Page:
One of the most innovative elements of the Joint Comprehensive Plan of Action (JCPOA) is the set of restrictions on research and other activities that could result in a nuclear explosive device—often called “weaponization.” These restrictions are spelled out in Section T of the deal. Recent allegations that Iran is not adhering to them or that the International Atomic Energy Agency (IAEA) is not monitoring and verifying Iranian compliance certainly would be cause for concern if accurate, but they are not.

Despite innuendo to the contrary, no credible charge has been made that Iran is conducting prohibited activities. Iran’s nuclear program is the target of intensive intelligence collection, as well as uniquely invasive IAEA inspections. If the United States, partner intelligence agencies, or the IAEA had detected any barred activities, there is no doubt that JCPOA opponents within the U.S. administration would have publicized them. Instead, the U.S. intelligence community has regularly reaffirmed its 2007 finding that Iran’s nuclear weapons program was halted in 2003, including the activities prohibited in Section T.

Principally, opponents of the deal charge that the IAEA is not authorized or is otherwise unable to monitor and verify Iranian compliance. In other words, the debate is not about Iranian implementation of its commitments.

Nevertheless, concerns about IAEA monitoring and verification also prove to be misguided:

  1. The IAEA is unambiguously charged with monitoring and verifying Iranian compliance with Section T.

    The IAEA is tasked with monitoring and verifying the voluntary nuclear-related measures in the JCPOA—within the JCPOA itself (preamble par. x and par. C15), UN Security Council Resolution 2231 (no. 3), and IAEA Board of Governors Resolution 2015/72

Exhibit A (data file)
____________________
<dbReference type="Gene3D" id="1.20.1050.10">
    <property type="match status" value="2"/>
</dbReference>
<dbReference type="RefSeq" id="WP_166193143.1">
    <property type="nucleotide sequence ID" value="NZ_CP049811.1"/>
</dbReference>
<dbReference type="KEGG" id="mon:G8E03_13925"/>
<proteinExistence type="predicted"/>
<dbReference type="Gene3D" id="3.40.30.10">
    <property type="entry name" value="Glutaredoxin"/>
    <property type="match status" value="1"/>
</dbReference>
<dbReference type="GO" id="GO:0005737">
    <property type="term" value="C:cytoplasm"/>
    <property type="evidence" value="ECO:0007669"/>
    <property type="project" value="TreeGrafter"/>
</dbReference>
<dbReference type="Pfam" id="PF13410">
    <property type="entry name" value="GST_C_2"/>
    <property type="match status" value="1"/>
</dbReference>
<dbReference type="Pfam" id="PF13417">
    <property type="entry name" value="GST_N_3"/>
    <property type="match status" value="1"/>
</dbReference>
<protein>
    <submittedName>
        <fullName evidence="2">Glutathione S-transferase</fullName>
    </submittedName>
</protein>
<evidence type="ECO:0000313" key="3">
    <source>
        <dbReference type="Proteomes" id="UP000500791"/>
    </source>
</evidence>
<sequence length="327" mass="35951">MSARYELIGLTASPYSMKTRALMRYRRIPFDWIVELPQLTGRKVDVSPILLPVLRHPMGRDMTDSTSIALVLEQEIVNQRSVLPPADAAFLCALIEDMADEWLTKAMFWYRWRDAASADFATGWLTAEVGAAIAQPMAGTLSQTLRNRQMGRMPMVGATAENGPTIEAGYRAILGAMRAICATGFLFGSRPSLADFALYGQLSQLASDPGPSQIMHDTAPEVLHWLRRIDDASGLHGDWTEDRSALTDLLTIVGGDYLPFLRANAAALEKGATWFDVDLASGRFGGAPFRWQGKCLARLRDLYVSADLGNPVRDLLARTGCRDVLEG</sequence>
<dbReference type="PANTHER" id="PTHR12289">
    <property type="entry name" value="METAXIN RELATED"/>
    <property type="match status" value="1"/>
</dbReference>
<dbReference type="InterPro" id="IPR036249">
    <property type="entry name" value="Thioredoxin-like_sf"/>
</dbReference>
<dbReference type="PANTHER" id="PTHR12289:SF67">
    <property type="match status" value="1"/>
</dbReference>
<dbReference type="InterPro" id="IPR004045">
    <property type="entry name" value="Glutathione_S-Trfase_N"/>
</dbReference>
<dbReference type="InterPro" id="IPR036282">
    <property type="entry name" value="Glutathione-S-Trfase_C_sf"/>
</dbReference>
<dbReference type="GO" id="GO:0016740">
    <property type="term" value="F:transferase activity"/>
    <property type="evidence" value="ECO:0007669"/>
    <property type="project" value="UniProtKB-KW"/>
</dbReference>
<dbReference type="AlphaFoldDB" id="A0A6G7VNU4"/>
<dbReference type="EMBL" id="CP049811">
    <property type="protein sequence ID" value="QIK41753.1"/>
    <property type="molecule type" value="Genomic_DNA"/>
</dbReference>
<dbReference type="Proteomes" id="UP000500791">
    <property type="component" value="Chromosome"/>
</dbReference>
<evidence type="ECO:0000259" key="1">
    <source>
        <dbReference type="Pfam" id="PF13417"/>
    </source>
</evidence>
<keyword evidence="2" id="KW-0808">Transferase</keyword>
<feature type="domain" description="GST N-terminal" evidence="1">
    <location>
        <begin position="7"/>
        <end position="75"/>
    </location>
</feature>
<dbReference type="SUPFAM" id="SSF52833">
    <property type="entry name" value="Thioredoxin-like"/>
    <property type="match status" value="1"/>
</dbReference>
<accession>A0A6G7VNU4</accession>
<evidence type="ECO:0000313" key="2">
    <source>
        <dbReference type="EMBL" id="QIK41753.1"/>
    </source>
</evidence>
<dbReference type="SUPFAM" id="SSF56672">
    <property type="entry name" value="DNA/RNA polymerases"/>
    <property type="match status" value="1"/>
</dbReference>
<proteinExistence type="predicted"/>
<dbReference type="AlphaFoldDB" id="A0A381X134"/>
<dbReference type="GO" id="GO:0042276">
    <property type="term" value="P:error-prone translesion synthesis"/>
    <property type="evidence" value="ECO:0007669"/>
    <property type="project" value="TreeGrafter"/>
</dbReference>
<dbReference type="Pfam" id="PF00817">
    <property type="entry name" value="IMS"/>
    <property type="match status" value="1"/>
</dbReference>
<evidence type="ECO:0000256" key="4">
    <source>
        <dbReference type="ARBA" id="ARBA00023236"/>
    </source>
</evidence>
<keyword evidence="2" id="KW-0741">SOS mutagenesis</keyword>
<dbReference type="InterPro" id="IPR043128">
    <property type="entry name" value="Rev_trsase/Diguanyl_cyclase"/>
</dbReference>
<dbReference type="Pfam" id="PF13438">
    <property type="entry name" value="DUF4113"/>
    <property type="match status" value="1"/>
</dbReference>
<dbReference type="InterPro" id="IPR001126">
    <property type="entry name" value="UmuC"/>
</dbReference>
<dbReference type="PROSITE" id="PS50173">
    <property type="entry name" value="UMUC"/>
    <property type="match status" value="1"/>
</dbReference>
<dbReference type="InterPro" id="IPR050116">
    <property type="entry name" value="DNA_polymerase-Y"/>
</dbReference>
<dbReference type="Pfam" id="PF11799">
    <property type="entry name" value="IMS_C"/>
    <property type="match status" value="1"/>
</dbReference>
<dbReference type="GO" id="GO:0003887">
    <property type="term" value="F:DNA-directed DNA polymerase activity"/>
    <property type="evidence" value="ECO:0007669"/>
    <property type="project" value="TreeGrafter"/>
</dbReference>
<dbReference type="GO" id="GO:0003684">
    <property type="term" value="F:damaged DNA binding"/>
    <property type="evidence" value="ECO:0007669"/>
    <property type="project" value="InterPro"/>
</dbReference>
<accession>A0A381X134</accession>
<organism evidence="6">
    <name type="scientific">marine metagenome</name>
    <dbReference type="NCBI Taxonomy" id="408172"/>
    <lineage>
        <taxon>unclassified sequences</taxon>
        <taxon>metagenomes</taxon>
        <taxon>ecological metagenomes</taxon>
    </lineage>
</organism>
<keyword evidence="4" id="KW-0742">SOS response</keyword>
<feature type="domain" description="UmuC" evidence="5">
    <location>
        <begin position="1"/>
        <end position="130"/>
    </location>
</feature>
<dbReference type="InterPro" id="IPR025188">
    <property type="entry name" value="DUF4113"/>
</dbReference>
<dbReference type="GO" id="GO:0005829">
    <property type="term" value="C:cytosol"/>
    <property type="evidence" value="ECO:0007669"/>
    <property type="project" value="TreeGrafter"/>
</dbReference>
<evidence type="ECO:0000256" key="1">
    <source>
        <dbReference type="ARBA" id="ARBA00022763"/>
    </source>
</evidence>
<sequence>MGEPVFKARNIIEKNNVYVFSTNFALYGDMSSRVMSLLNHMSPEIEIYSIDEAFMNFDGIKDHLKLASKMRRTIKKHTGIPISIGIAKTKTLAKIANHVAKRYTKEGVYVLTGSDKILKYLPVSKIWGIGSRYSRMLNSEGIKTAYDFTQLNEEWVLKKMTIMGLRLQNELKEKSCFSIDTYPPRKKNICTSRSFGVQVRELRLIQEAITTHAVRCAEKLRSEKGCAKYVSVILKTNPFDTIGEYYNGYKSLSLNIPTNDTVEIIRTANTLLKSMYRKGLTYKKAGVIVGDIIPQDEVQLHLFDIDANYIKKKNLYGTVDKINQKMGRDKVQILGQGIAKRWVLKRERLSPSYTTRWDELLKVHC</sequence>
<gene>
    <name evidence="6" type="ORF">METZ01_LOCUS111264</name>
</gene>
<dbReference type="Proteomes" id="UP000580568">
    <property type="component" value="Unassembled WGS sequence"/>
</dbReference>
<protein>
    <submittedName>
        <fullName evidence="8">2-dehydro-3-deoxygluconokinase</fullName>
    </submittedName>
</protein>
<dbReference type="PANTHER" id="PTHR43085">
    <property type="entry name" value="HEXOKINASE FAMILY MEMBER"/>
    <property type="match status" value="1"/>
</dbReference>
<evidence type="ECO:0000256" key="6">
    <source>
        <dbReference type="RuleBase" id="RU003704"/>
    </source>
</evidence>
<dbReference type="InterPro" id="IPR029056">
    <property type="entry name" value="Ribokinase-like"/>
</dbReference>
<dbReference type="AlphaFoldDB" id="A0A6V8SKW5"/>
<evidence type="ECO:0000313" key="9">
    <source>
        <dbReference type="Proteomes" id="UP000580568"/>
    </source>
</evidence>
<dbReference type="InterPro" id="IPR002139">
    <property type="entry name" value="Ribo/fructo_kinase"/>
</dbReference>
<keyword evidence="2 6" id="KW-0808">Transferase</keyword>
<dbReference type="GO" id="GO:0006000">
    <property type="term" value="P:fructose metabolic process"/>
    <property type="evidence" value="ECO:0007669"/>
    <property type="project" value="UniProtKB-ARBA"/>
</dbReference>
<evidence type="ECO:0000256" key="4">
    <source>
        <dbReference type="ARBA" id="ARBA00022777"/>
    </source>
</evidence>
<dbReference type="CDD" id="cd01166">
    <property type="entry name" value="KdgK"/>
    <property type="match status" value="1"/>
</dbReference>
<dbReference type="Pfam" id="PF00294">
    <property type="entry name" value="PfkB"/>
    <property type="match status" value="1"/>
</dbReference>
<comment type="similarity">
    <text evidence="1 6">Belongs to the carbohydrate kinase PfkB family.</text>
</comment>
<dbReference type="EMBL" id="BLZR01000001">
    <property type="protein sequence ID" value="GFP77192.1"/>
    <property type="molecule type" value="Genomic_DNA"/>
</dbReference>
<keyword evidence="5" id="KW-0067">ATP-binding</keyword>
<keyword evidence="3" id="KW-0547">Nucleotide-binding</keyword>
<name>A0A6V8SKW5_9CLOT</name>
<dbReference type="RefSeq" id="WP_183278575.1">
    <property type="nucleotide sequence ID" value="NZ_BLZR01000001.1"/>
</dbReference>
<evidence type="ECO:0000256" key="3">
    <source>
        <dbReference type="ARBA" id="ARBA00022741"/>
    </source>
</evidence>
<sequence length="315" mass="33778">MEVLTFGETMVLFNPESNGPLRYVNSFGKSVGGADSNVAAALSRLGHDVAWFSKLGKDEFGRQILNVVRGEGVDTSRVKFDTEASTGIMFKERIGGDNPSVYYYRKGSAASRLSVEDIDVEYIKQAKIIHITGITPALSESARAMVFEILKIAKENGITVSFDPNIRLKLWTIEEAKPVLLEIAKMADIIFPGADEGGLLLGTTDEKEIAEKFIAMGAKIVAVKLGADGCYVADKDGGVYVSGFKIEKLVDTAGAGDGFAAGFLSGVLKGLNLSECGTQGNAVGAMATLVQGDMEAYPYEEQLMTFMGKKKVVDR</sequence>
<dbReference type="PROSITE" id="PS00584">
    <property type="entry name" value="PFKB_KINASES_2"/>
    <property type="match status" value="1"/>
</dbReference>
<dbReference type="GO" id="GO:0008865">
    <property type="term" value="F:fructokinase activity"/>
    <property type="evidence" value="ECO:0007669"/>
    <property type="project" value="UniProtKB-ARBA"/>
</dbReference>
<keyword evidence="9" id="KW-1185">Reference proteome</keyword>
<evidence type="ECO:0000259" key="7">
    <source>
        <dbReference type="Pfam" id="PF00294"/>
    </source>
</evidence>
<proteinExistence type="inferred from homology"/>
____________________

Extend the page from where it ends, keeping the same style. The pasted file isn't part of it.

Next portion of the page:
2. The IAEA has publically confirmed that it is monitoring and verifying Iranian compliance with Section T.

    The agency’s August 2017 quarterly report is unambiguous: “The Agency’s verification and monitoring of Iran’s other JCPOA nuclear-related commitments continues, including those set out in Sections D, E, S, and T of Annex I of the JCPOA.”
  3. IAEA Director General Yukiya Amano has not said anything to contradict this confirmation.

    In a September 2017 interview with Reuters, Amano did say that the IAEA would like additional clarity from the JCPOA participants—China, France, Germany, Russia, the United Kingdom, the United States, and the European Union—about the modalities of monitoring Section T commitments. He said “our tools are limited” and that “more clarification would be helpful.” However, he did not say that it would be necessary or that the agency had failed in any verification tasks as a result of a lack of clarity to date.
  4. The IAEA has tools to monitor and verify Section T.

    Reportedly, the IAEA believes that it can do almost all the monitoring work potentially required under Section T using its authorities under the Additional Protocol. This is in line with the agency’s approach to JCPOA implementation so far and with the Board of Governors’ mandate to carry out monitoring and verification “consistent with the Agency’s standard safeguards practices.”

    The IAEA has identified that, in theory, some situations may arise that it cannot address under the Additional Protocol, and it is seeking tools to rectify this limitation. In rough terms, the agency believes that it can fulfil 90 to 95 percent of its Section T mandate under the protocol. 

    To date, none of the ambiguous situations have arisen, so this is still an abstract discussion.
  5. The IAEA can use its special access authorities under Section Q if necessary.